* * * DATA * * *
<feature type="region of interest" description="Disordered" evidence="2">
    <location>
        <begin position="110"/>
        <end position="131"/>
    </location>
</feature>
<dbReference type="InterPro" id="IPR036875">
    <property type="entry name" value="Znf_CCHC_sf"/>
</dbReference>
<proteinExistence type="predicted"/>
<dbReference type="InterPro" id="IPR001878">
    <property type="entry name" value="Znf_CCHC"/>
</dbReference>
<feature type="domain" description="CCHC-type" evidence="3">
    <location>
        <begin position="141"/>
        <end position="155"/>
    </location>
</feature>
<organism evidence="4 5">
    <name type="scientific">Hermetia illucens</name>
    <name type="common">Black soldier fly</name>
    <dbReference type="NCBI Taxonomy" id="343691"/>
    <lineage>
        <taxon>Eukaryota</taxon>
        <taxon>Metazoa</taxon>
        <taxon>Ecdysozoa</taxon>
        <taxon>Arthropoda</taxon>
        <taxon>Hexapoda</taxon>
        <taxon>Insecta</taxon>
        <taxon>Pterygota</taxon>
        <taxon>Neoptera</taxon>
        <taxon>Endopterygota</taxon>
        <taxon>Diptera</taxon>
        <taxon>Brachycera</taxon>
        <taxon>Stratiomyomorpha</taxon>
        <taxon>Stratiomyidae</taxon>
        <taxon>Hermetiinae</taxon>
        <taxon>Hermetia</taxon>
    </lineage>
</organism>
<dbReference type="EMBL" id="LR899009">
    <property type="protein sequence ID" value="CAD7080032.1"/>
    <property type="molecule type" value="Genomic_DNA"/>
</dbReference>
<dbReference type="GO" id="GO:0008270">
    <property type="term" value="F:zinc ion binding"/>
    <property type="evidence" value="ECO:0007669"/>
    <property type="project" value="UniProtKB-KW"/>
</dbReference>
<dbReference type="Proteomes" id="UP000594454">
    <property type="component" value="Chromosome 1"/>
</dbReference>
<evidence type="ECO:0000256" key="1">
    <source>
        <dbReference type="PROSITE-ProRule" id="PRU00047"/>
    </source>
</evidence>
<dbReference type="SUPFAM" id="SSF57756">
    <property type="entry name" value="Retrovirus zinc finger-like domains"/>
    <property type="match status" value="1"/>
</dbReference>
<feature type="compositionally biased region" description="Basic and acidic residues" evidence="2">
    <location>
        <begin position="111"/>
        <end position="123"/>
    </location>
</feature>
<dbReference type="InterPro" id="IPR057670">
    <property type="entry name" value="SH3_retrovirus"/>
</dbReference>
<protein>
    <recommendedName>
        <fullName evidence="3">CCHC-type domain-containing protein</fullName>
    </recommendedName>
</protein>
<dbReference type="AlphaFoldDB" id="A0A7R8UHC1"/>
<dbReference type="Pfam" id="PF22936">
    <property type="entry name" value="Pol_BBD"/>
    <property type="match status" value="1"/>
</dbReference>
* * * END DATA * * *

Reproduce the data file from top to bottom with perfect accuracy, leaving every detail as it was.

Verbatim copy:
<feature type="region of interest" description="Disordered" evidence="2">
    <location>
        <begin position="110"/>
        <end position="131"/>
    </location>
</feature>
<dbReference type="InterPro" id="IPR036875">
    <property type="entry name" value="Znf_CCHC_sf"/>
</dbReference>
<proteinExistence type="predicted"/>
<dbReference type="InterPro" id="IPR001878">
    <property type="entry name" value="Znf_CCHC"/>
</dbReference>
<feature type="domain" description="CCHC-type" evidence="3">
    <location>
        <begin position="141"/>
        <end position="155"/>
    </location>
</feature>
<organism evidence="4 5">
    <name type="scientific">Hermetia illucens</name>
    <name type="common">Black soldier fly</name>
    <dbReference type="NCBI Taxonomy" id="343691"/>
    <lineage>
        <taxon>Eukaryota</taxon>
        <taxon>Metazoa</taxon>
        <taxon>Ecdysozoa</taxon>
        <taxon>Arthropoda</taxon>
        <taxon>Hexapoda</taxon>
        <taxon>Insecta</taxon>
        <taxon>Pterygota</taxon>
        <taxon>Neoptera</taxon>
        <taxon>Endopterygota</taxon>
        <taxon>Diptera</taxon>
        <taxon>Brachycera</taxon>
        <taxon>Stratiomyomorpha</taxon>
        <taxon>Stratiomyidae</taxon>
        <taxon>Hermetiinae</taxon>
        <taxon>Hermetia</taxon>
    </lineage>
</organism>
<dbReference type="EMBL" id="LR899009">
    <property type="protein sequence ID" value="CAD7080032.1"/>
    <property type="molecule type" value="Genomic_DNA"/>
</dbReference>
<dbReference type="GO" id="GO:0008270">
    <property type="term" value="F:zinc ion binding"/>
    <property type="evidence" value="ECO:0007669"/>
    <property type="project" value="UniProtKB-KW"/>
</dbReference>
<dbReference type="Proteomes" id="UP000594454">
    <property type="component" value="Chromosome 1"/>
</dbReference>
<evidence type="ECO:0000256" key="1">
    <source>
        <dbReference type="PROSITE-ProRule" id="PRU00047"/>
    </source>
</evidence>
<dbReference type="SUPFAM" id="SSF57756">
    <property type="entry name" value="Retrovirus zinc finger-like domains"/>
    <property type="match status" value="1"/>
</dbReference>
<feature type="compositionally biased region" description="Basic and acidic residues" evidence="2">
    <location>
        <begin position="111"/>
        <end position="123"/>
    </location>
</feature>
<dbReference type="InterPro" id="IPR057670">
    <property type="entry name" value="SH3_retrovirus"/>
</dbReference>
<protein>
    <recommendedName>
        <fullName evidence="3">CCHC-type domain-containing protein</fullName>
    </recommendedName>
</protein>
<dbReference type="AlphaFoldDB" id="A0A7R8UHC1"/>
<dbReference type="Pfam" id="PF22936">
    <property type="entry name" value="Pol_BBD"/>
    <property type="match status" value="1"/>
</dbReference>